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Christ Case

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When he established His Church, Jesus placed the Apostles in charge of caring for the faithful, of teaching them the faith and caring for their souls. And He placed Peter at the head of the Apostles. Through Apostolic Succession, that same hierarchy willed by Jesus, exists today in the Church with the Pope (the successor of St Peter) at her head, leading the Bishops (the successors of the Apostles) who themselves lead the faithful in their local Churches.

The Pope

At the head of the College of Bishops and called to lead the whole Church of Christ is the Successor of Peter, the Bishop of Rome, the Holy Roman Pontiff, the Pope.

The Pope is the Vicar of Christ on Earth. He stands in Christ's place, on Christ's behalf, to shepherd Christ's flock.

Lumen Gentium states:

"[T]he Roman Pontiff, by reason of his office as Vicar of Christ, and as pastor of the entire Church has full, supreme and universal power over the whole Church, a power which he can always exercise unhindered."

The College of Bishops

Successors of the Apostles, the Bishops of the particular Churches throughout the world form the College of Bishops. Individual bishops have charge of a particular diocese. Together as a group the Bishops may exercise power over the Universal Church by coming together in an ecumenical council (such as Vatican II). However, even ecumenical council's must be recognised and agreed to by the Successor of Peter to be valid. To the extent that the College of Bishops is not united with its head, the Pope, then it has no authority at all.

The Laity

The lay faithful are those baptised faithful not called by God to ordained ministry within the Church. The laity, being immersed in the world, are called in a special way to bring Christ to the world.

Pope Pius XII said:

"Lay believers are the front line of Church life; for them the Church is the animating principle of human society. Therefore, they in particular ought to have an ever-clearer consciousness not only of belonging to the Church, but of being the Church, that is to say, the community of the faithful on earth under the leadership of the Pope, the common Head, and of the bishops in communion with him. They are the Church."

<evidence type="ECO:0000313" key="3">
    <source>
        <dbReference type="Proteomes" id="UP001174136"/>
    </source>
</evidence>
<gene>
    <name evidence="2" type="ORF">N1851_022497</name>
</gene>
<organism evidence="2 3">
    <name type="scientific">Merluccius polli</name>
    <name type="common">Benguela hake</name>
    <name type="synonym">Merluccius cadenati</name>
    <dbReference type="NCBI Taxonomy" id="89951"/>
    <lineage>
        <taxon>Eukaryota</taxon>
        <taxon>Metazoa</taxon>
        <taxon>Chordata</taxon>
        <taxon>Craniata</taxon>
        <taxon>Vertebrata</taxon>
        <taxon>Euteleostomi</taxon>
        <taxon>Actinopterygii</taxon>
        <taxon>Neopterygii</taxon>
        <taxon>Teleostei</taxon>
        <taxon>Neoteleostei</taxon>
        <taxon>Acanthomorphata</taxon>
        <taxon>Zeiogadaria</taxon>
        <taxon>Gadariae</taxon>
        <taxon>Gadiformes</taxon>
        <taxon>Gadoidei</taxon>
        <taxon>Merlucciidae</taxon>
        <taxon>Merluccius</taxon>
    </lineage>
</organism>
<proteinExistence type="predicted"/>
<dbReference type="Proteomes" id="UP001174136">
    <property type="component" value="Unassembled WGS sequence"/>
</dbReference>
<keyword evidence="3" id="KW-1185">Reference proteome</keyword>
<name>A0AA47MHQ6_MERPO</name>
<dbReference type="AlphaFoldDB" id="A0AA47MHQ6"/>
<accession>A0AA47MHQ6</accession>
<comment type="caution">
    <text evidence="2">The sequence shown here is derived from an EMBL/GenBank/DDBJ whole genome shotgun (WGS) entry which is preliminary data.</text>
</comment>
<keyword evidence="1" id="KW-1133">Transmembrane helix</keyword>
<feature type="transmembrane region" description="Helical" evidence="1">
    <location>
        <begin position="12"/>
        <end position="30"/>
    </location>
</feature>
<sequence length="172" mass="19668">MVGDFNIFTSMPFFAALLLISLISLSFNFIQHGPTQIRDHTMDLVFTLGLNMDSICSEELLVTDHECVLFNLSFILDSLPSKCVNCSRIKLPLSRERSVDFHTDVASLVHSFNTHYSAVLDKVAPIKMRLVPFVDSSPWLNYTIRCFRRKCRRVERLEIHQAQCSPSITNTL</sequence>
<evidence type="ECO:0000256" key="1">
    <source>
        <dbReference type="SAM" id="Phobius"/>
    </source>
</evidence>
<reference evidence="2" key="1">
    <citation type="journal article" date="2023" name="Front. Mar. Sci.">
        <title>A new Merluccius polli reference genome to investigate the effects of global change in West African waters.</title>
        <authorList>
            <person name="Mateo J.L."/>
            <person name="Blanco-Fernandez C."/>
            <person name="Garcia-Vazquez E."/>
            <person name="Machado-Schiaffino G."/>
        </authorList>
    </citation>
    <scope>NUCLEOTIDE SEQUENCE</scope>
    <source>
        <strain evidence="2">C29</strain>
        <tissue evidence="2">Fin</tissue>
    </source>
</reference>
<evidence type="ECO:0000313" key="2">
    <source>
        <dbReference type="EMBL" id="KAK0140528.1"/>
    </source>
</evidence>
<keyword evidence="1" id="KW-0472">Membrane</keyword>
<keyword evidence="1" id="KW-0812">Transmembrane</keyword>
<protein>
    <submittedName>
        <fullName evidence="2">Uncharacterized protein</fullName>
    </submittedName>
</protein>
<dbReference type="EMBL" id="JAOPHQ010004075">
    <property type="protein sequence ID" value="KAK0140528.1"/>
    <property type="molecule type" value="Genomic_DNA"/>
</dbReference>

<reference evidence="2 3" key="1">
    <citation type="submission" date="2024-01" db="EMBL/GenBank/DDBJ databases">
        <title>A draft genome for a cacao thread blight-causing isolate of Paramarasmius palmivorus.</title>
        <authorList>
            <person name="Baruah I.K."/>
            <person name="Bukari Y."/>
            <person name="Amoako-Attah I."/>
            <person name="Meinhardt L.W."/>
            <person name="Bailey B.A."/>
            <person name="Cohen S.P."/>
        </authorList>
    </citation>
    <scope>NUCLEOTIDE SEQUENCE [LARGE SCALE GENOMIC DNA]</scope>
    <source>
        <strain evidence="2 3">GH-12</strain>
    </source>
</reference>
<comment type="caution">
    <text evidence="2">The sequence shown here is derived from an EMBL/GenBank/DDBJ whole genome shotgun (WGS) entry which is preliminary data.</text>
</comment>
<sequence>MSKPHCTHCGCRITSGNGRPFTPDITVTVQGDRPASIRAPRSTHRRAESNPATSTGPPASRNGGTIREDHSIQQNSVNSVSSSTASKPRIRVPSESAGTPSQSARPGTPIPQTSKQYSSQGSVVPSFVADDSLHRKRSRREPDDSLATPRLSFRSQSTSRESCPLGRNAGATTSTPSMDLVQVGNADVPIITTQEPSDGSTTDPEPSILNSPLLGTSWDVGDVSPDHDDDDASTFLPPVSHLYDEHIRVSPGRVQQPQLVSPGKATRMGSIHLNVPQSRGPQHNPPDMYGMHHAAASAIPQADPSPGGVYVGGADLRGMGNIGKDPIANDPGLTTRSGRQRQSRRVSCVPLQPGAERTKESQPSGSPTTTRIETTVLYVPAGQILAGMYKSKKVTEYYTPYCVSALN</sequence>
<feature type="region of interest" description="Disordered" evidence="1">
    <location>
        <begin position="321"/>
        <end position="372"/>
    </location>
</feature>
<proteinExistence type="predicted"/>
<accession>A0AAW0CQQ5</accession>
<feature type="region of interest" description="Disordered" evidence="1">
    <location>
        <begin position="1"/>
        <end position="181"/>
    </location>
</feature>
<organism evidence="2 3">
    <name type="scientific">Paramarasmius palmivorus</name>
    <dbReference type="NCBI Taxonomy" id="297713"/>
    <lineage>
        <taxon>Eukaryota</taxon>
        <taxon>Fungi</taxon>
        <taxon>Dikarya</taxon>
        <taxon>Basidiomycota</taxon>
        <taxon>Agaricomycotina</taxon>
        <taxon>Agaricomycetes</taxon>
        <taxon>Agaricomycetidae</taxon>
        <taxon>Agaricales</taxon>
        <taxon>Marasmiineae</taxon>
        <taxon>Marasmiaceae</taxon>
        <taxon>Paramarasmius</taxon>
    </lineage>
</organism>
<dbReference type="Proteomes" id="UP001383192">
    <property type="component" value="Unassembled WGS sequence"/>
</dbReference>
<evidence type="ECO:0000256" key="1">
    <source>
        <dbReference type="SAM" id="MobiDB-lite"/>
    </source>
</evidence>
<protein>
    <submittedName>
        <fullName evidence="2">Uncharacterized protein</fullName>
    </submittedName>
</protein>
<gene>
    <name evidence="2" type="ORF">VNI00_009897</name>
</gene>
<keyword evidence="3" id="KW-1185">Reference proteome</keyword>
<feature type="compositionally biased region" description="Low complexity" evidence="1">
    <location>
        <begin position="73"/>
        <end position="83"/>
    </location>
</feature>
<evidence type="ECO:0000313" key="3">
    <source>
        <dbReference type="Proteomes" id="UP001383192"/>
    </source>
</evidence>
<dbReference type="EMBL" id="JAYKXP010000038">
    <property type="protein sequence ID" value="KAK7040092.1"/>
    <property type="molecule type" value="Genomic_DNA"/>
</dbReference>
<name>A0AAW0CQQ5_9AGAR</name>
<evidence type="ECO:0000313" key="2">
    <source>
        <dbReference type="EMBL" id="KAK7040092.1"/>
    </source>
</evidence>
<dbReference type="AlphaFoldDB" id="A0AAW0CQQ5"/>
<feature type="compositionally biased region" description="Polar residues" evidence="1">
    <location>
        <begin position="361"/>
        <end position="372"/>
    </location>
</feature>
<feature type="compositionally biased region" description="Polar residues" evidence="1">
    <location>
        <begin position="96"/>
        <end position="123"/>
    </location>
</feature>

The College of Cardinals

Although not forming part of the official hierarchy of the Church, certain bishops are granted special status and position within the Church by being elevated to the College of Cardinals. The primary role of the College of Cardinals is to act as special advisors to the Pope and to come together on the death of a Pope to vote for his successor.

Episcopal Conferences (National Conferences of Bishops)

The individual Bishop has the primary duty of caring for the faithful in his diocese. It is he who must teach them and shepherd them. However, every country or region now also has an Episcopal Conference (eg, the Australian Catholic Bishops Conference, the National Conference of Catholic Bishops in the United States, the ConfĂ©rence des EvĂȘon;ques de France). The new Code of Canon Law reserves certain disciplinary decisions to the Episcopal Conference for a region. For example, the general law in the Code of Canon Law is that Catholics must do penance on Fridays by abstaining from eating meat, but it allows the Episcopal Conference for each region to substitute a different penance if they choose (which most appear to have done).

The Episcopal Conferences are not part of the Magisterium of the Church. They have no authority to teach in and of themselves. Their interpretations of doctrine and pronouncements on them are only binding insofar as your own bishop has lent his name to the interpretation



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